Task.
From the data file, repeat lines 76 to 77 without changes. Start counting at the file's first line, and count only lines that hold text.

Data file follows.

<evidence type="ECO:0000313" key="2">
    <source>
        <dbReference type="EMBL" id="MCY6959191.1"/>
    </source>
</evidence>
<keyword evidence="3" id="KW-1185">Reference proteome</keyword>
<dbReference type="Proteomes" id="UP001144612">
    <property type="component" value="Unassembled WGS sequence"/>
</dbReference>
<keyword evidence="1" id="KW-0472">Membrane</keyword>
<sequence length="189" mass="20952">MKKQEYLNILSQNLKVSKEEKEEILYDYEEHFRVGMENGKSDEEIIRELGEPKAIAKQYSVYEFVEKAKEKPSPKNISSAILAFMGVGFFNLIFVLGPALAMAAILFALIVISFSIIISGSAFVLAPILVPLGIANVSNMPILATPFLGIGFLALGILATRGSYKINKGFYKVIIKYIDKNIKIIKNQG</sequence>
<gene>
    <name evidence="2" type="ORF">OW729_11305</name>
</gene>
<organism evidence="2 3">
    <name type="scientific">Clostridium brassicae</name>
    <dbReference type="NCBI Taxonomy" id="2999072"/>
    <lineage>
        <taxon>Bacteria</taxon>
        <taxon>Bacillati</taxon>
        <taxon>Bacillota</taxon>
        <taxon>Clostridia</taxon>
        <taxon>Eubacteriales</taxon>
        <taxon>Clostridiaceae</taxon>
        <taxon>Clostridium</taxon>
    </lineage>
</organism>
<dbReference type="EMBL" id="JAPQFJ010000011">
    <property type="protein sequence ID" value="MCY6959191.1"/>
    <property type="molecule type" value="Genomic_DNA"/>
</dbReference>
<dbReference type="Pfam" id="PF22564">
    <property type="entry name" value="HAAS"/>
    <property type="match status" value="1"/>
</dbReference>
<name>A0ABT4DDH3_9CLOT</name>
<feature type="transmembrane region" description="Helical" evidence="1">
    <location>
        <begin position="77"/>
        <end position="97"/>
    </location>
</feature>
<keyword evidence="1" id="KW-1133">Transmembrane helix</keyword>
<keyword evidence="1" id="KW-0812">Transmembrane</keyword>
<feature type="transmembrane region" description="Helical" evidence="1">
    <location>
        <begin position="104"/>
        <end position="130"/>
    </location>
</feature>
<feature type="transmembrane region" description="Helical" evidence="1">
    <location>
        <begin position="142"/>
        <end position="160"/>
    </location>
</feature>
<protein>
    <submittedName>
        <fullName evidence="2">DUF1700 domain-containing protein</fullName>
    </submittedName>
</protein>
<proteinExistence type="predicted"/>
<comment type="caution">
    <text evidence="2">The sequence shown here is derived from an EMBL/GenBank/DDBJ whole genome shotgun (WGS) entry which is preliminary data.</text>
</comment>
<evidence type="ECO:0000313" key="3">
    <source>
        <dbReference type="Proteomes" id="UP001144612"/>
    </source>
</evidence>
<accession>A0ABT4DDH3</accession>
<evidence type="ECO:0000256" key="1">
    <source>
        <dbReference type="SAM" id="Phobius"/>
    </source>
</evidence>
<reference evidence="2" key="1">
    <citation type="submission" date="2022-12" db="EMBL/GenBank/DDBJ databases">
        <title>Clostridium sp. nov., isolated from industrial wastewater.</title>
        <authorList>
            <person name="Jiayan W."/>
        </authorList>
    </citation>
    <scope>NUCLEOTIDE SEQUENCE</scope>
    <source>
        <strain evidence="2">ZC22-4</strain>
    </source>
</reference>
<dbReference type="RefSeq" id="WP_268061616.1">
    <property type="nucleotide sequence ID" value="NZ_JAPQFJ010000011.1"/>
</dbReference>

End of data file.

</evidence>
<reference evidence="2" key="1">